The operation of the AGC, loop in FIG. 2 is similar to that in FIG. 1. When the gain factor of the second amplifier 49 is controlled by displacing the tap 33, it may be caused to increase whereby the gain factor of the stage 48 is controlled backwards due to the action of the AGC: voltage, resulting in a reduced signal at the output 53. Since the gain factor of stage 49 has increased almost to the same extent as that of stage 48 has decreased, the output voltage of this second amplifier remains constant so that in this case also it is achieved that the AFC voltage is substantially constant despite the fact that the saturation of the color can be controlled with the tap 33. In fact, displacement of the tap 33 causes only variation in the amplitude of the color signal. It will be evident that displacement of the tap 33 in a direction opposite to that described hereinbefore will cause a decrease in the gain factor of stage 49 and a substantially equal increase in that of stage 48.
In the embodiment of FIG. 2, too, the amplifier 54 is not absolutely necessary if the output voltage of the stage 53 would have an amplitude great enough to control the synchronous demodulators 55 and 56 in the desired manner. However, the stage 54 in the receiver of FIG. 2 fulfills still another function. In fact, it is desirable to be able to control also the contrast in the receiver in such manner that not only the luminance signal Y but also the amplitude of the chrominance signal can be varied by this contrast control. This is achieved by providing a potentiometer circuit. Such a potentiometer circuit comprises a resistor 64 and a series resistor 65 which is connected to the tapping thereof. The other end of resistor 65 leads to a voltage-divider circuit comprising resistors 66, 67, 68 and 69. The common point of the resistors 66 and 67 is connected through a lead 70 to the amplifier 54 and the common point of the resistors 68 and 69 is connected through a lead 71 to an input of the third channel 3. The AGC voltage is varied by varying the direct voltage reaching through the lead 71 the third channel 3, resulting in a variation in the gain factor of channel 1. Consequently the amplitude of the signal Y varies, but also that of the signal fed through the lead 40 to the first amplifier 48. However, since the loop in the second channel which provides the second control voltage AGC has a tendency to keep the color signal at the output 53 constant, this would mean that displacement of the tap on potentiometer 64 resulted in a variation in saturation of the displayed color. However, as has been previously explained, this saturation control must be brought about by displacing the tap 33 on potentiometer 34. However, since a variation was fed through the lead 71 to the channel 3 similar to that applied through the lead 70 to the amplifier 54, the gain factor of the stage 54 will vary so much as is necessary for varying the amplitude of the signal at its output to the same extent as the variation of the luminance signal Y at the output of the channel 3 leading to the display tube 43. It is thus achieved that displacement of the tap on potentiometer 64 brings about a control which maintains the ratio between the amplitudes of the luminance signal and the color signal. The desired saturation of color may then be adjusted at will with the tap 33 by the operator of the receiver.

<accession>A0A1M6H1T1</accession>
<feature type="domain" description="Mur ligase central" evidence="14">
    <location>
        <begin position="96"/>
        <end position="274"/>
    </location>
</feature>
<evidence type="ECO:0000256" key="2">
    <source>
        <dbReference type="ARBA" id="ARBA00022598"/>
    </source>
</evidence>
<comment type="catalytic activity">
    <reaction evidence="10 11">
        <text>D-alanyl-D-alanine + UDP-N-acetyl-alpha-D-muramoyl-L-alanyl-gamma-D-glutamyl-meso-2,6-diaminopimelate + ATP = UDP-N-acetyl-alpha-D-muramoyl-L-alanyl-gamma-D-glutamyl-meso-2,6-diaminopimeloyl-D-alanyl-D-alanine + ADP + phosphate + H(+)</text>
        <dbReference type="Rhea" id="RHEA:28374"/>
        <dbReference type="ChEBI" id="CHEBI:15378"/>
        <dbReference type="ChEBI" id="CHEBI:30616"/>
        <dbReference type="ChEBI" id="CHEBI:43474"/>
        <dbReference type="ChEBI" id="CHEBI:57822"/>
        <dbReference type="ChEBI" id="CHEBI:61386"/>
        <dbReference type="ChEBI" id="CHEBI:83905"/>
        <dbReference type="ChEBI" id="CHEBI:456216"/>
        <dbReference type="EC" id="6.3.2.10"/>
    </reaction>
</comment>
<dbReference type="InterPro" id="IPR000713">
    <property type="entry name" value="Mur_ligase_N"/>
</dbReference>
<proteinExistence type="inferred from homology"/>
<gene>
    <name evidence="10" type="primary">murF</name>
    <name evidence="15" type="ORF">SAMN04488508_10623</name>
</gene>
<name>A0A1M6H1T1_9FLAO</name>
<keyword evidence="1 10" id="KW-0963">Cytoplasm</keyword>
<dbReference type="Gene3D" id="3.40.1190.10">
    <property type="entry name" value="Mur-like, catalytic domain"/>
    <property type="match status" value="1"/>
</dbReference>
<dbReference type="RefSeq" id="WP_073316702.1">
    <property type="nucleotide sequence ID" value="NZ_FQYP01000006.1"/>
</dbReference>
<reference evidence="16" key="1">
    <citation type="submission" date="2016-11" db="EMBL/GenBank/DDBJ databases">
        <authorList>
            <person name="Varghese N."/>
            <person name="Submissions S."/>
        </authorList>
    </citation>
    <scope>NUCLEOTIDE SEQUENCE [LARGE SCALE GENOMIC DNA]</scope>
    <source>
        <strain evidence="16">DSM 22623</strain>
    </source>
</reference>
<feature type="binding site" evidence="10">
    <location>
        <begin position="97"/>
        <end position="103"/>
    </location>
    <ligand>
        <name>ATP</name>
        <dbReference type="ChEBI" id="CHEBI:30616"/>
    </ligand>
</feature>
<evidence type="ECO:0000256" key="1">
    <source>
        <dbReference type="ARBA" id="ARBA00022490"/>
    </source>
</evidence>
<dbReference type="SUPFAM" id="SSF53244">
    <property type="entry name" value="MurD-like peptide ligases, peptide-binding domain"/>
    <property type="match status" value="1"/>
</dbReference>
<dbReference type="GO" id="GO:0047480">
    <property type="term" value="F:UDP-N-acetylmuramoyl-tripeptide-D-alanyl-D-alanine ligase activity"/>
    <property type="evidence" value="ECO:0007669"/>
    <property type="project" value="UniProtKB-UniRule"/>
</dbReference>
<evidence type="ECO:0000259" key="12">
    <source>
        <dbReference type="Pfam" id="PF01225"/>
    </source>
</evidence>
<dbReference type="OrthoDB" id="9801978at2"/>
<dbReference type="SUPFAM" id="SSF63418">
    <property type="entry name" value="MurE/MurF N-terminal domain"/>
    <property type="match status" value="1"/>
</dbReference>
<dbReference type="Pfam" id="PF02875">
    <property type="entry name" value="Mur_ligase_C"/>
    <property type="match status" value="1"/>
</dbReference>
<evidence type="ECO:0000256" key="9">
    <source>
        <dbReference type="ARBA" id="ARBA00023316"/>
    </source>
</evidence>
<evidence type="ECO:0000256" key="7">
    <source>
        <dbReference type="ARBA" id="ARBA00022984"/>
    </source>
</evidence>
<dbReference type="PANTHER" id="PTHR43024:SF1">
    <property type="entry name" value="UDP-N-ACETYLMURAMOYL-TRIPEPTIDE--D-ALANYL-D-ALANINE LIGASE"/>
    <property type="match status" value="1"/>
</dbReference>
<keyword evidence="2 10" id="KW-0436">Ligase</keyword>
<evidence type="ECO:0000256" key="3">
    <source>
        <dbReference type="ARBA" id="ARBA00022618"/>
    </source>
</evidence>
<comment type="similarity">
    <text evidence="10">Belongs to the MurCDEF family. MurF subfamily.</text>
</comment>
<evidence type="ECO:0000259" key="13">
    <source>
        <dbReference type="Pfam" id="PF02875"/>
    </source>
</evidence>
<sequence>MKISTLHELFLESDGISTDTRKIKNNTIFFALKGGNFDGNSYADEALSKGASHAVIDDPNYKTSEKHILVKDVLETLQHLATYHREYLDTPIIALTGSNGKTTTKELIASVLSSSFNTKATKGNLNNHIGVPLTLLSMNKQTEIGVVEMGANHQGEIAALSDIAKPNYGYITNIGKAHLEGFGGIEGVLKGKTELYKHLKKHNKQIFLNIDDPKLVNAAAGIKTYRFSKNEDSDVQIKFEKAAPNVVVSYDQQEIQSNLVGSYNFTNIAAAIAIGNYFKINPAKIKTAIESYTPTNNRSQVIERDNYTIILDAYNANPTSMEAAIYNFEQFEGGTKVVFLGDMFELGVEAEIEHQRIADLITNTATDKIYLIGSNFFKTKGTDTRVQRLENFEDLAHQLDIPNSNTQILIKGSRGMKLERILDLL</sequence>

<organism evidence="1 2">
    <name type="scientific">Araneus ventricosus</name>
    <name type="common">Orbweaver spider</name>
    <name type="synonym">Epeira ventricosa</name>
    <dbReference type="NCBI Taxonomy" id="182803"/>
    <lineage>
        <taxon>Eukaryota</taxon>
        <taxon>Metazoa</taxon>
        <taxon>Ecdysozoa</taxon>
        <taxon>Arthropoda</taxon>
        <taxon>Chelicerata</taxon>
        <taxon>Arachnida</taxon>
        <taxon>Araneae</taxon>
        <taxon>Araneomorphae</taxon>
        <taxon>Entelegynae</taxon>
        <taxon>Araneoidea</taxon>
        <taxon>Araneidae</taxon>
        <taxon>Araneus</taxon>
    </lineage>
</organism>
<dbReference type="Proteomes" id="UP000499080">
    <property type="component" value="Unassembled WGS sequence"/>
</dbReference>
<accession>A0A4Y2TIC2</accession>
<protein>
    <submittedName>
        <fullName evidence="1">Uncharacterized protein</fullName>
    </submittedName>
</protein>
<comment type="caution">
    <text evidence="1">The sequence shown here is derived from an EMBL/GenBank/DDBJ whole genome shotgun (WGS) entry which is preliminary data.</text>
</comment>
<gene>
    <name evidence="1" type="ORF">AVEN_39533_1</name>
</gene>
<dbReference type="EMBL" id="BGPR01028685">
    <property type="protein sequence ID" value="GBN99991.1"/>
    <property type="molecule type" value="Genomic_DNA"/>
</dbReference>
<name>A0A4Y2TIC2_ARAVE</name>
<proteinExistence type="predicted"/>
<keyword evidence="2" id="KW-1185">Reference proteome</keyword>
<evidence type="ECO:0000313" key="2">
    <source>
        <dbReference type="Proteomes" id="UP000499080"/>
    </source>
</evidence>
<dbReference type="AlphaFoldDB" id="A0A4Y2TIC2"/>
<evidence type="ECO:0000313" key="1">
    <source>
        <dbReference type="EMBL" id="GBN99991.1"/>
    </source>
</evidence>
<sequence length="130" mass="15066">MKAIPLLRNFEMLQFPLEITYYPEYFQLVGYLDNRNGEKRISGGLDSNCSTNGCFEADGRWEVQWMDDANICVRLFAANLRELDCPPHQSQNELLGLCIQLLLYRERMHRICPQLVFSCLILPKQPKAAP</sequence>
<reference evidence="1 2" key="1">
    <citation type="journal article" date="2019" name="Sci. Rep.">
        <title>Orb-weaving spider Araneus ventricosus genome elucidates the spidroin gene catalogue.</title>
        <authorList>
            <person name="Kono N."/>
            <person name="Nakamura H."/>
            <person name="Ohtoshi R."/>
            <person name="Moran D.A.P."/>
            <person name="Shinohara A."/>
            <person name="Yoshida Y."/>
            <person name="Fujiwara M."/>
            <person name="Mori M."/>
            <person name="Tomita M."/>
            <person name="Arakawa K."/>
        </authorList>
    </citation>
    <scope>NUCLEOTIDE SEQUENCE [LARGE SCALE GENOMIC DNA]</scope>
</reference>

This method of control affords the advantage that the first control voltage AGC controls as it were the low frequencies in the signal, since this control takes place on the tops of the synchronizing signals or on the black level, which corresponds to a recurrence frequency of approximately kc./s., whereas the second control voltage AGC: gets its information from the burst signal which acts on a frequency of approximately 4.5 mc/sec. (at least in the European version of the NTSC signal), so that information about the frequencies in the color signal is obtained therewith. It is thus achieved that both the chrominance signal and the luminance signal are maintained constant in the desired manner by the first (AGC,) and second (AGC,) control voltages. Nevertheless the desired contrast and saturation control is possible.
In the foregoing it has been taken for granted that the voltage for deriving the first control voltage (AGC,) is taken from the terminal 45 of the third channel 3. If therefore the contrast control is brought about by the first control voltage AGC,, this means, as previously mentioned, that both the amplitude of the luminance signal Y at the terminal 41 and the amplitude of the color signal at the terminal 40 vary. Since the output of 53 is maintained constant by the control voltage AGC, it is then necessary to make the amplification of 54 vary with the variations in the luminance signal. However, it is also possible for the signal from which thefirst control voltage AGC, is derived to be taken directly from the lead 41 instead of the terminal 45. In this case, displacement of the tap on potentiometer 64 will have to vary directly the gain factor of channel 3, but the signals at the leads 41 and 40 are then not varied thereby. In this case also it is necessary, however, that the gain factor of the third amplifier 54 is also controlled because the signal Y at the output of channel 3 varied due to the said contrast control, and in order to maintain a constant ratio between the luminance signal Y and the chrominance signal, the signal at the output of the third amplifier 54 must therefore also be controlled.